We parked the car on Prince Street near the corner of Sydney, and went to church.
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Afterwards, we had lunch at Peakes as we often do on Sundays after church, and then, while our visitor from Toronto took the boys down to the Pier to embark on the much-anticipated Harbour Hippo tour, I returned to the car to have an equally-much-anticipated nap before heading over to Beanz to enjoy a little mate and do some work.
Neither the nap nor the work were in the cards, alas.
A smoke alarm went off somewhere in the building, but this looked (and was beginning to smell) a little bigger than a burning frying pan.
In the few seconds it took me to decide to move the car so that I wouldn't get charged by the rental company for smoking inside the rental car or something ridiculous, it was clear that the building was burning... and fast! I pulled over at the next block and called 911. While the fellow at the other end tried to clarify which CITY the "Prince Street" I was calling about was in (consider that I was calling from a 416 area code on my cell phone!), I noticed that several people were beginning to run towards the building to see what help they could offer, and a number of others had their phones out as well, to call for help.
"Fire department is on their way!", I yelled out the window, and then drove off to park the car out of reach out of the ever-growing, vicious, orange flames.
Turns out moving the car way from a burning building was a wise move: By the time I walked back to the scene about 6 minutes later, the Fire Dept was audibly on their way, and a large crowd of onlookers had gathered to stare in awe and horror at the evolving drama: The fire had spread quickly, and smoke was pouring out through the roof all the way to the end of the street corner. I could feel the burning in my throat and in my eyes.
Two fire trucks had arrived on the scene, including one with a ladder, and local bystanders were helping to get things moving: "Stay with Mom", shouted one man to his youngster, and ran into the street to help haul the heavy, HEAVY hose out of the truck and onto the street so that it could be more easily accessed by the fire fighters, who seemed to be multiplying on the scene, and were in turns standing in small groups to discuss strategy and entering in the building in twos and threes to begin what would surely be a courageous and difficult fight.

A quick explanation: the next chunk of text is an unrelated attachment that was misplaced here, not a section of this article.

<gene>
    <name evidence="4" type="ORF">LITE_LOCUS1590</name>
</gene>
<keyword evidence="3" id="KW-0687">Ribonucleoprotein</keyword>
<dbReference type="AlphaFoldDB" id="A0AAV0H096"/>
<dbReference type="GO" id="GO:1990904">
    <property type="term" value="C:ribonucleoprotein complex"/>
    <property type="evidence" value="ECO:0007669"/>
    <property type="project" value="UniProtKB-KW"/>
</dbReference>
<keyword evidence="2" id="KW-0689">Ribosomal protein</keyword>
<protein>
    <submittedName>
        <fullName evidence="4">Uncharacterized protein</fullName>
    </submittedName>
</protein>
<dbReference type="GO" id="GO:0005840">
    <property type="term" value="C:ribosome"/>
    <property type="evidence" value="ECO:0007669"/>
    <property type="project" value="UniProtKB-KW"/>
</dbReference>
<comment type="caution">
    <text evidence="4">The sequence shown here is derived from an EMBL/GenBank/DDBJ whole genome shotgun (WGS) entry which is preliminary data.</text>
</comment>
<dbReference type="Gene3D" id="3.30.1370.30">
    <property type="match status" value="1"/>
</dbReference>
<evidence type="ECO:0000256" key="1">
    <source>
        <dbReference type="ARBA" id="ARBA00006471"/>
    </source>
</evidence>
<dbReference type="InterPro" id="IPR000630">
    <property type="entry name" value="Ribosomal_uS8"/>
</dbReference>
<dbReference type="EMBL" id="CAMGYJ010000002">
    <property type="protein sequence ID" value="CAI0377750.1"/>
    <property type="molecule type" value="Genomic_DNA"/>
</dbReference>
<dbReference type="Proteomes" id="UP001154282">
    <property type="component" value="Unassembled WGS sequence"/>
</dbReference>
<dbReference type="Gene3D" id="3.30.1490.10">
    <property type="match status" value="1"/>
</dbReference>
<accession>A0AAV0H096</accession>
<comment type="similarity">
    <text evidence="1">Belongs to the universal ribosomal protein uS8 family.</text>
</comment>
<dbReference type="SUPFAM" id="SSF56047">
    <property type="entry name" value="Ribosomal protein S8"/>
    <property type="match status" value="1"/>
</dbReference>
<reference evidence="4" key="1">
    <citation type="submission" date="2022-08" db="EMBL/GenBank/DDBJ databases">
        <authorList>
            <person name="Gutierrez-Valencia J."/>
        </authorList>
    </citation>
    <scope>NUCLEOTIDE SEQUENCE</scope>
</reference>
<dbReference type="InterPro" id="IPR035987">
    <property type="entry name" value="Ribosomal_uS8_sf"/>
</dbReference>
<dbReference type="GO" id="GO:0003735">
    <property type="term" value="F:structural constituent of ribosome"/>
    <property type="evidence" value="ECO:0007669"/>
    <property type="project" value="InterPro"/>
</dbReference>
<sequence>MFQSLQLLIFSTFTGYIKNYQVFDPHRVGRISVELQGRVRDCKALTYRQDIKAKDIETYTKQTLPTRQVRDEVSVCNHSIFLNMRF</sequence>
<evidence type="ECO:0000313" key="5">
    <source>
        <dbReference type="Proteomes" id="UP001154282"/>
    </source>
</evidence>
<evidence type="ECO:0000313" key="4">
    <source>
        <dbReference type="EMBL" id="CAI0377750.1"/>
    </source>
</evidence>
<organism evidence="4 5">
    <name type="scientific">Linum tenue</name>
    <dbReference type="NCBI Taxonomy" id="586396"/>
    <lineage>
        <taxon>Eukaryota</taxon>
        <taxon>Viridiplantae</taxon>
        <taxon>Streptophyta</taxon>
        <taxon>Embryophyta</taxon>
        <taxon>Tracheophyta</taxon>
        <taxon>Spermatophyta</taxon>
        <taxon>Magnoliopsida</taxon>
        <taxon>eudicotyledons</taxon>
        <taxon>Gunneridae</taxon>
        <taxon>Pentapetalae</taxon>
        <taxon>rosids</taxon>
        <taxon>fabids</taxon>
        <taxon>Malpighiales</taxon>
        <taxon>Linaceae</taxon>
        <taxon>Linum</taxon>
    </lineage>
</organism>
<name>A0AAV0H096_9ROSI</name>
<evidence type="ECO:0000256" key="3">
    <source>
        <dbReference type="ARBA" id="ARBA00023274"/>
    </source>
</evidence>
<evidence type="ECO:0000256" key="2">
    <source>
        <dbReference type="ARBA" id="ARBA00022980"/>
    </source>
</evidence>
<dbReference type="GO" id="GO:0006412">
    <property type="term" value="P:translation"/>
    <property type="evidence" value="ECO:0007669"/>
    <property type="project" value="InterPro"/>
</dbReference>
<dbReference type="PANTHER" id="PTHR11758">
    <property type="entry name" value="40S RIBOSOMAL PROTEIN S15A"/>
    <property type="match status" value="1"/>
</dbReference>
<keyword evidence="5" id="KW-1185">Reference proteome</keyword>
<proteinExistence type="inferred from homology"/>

What is she doing??! wondered the crowd.
Within seconds, she was into her boots and suited up to join the fight: She was a firefighter.
A young onlooker turned to her friends... "I wonder if there were any pets in the building".
I shuddered from the relative safety of my spot in the midst of the crowd. My own pet is safe at home in a non-burning building in Toronto. I was fairly certain that no people had been left in the burning building when it began to blaze. But I was also certain that everyone who lived there was now homeless.
Soon, my children and our houseguest arrived: The land part of their Harbour Hippo tour had been cut short, the money refunded. Traffic in the whole downtown core had been affected by the massive blaze; certainly no giant tour bus was going to be able to do business as usual in the already congested streets.